Our team headed to the Fair and Marketplace to purchase gifts for family at home. Bartering was vastly conducted by Justina, our Nigerian neuro nurse. Dr. Honey watched Justina’s skills in amazement, as she bartered for each item. Most of the team purchased beautiful quality cloth so their families could make outfits or in Chris’s case, a tablecloth, at home.
Our day concluded with a relaxing dinner and reflection over the past week’s visit and activities. It was spirited, encouraging and rewarding, as we heard of the wonderful impact of the teaching conferences and the quality time together as a neuroscience family. Chris mentioned that the twice daily visits on the bus, sometimes taking two hours, was a wonderful time of getting to know each other. We challenged each other in neurosurgery management issues and dug deeper and deeper into the challenges of decision-making and confidence to make right choices. We discussed issues of life and death, the challenges of patients with a GCS of three and ventilated for weeks and months with no appearance of improvement and yet other patients are denied ventilator support because there are no other mechanical resources available. We discussed reducing length of patient stay, thereby freeing up beds for the eight patients in emergency or clinic urgently awaiting a bed in neurosurgery.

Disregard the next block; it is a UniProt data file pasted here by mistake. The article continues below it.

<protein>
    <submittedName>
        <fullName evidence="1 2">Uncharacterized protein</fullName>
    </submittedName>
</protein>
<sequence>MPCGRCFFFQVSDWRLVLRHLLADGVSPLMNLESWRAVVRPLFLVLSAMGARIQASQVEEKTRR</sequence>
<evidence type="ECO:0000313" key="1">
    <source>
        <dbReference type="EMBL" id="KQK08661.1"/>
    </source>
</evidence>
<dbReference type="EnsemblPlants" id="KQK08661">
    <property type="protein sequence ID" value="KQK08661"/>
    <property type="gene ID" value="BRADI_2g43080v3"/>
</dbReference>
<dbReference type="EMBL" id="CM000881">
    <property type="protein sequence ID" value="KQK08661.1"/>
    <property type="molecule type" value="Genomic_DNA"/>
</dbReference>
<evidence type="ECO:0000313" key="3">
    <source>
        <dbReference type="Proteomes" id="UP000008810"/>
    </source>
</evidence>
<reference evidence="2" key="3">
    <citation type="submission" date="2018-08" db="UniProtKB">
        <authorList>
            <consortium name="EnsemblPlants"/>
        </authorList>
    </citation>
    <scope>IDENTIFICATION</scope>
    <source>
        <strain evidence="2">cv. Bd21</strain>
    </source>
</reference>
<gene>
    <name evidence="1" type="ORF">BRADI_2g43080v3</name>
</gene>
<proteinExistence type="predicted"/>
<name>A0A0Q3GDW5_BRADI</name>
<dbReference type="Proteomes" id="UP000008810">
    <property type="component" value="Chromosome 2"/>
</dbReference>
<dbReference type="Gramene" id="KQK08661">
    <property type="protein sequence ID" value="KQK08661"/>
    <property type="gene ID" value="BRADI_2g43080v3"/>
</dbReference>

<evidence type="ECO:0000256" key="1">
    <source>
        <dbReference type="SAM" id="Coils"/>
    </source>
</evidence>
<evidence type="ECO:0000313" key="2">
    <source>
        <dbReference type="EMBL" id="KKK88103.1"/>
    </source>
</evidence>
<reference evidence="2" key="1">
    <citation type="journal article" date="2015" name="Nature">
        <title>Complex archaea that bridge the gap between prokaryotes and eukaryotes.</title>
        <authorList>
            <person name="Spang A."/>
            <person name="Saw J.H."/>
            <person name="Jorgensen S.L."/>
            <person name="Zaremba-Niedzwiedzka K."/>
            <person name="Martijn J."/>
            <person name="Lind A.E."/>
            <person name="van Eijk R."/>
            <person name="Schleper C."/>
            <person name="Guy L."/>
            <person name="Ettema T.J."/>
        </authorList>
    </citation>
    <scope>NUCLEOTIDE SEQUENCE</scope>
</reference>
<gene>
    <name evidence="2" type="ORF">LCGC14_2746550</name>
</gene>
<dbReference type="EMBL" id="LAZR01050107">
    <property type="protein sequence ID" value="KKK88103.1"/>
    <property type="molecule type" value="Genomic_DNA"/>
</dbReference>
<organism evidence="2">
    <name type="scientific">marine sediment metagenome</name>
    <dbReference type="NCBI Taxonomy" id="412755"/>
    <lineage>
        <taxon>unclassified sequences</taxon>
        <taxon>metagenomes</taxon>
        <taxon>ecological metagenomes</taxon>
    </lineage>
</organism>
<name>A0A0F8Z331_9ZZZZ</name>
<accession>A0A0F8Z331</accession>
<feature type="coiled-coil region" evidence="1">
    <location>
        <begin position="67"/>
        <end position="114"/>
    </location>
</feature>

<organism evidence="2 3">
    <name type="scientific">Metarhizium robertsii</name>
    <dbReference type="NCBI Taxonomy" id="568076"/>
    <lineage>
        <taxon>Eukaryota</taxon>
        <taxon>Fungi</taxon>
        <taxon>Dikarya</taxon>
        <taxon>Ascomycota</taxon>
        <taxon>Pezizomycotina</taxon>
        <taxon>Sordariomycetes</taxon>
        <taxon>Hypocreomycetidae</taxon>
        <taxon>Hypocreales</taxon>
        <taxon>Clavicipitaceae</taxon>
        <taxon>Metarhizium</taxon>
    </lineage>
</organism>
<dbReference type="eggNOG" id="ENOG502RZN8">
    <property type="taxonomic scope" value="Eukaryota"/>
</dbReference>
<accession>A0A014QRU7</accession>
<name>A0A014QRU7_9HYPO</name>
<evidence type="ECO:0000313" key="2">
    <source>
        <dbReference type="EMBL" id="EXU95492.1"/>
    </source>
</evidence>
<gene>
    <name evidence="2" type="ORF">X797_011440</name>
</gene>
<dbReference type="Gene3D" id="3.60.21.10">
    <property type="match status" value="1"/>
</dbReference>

Our practice in Canada of preoperative patients arriving the day of surgery does not appear to be an option at this time with the Nigerian team. Why? Because patients would not likely be able to fulfill the preop instructions independent of the nurses. As for discharge, they would like to try to achieve reducing their postop stay. Mobilizing day one postop is being practiced now, where it is feasible. Having a subacute unit for patients that need supervision, but are almost ready for discharge was another concept that may work.
Our KBNF family continues to grow and deepen. We are indeed blessed.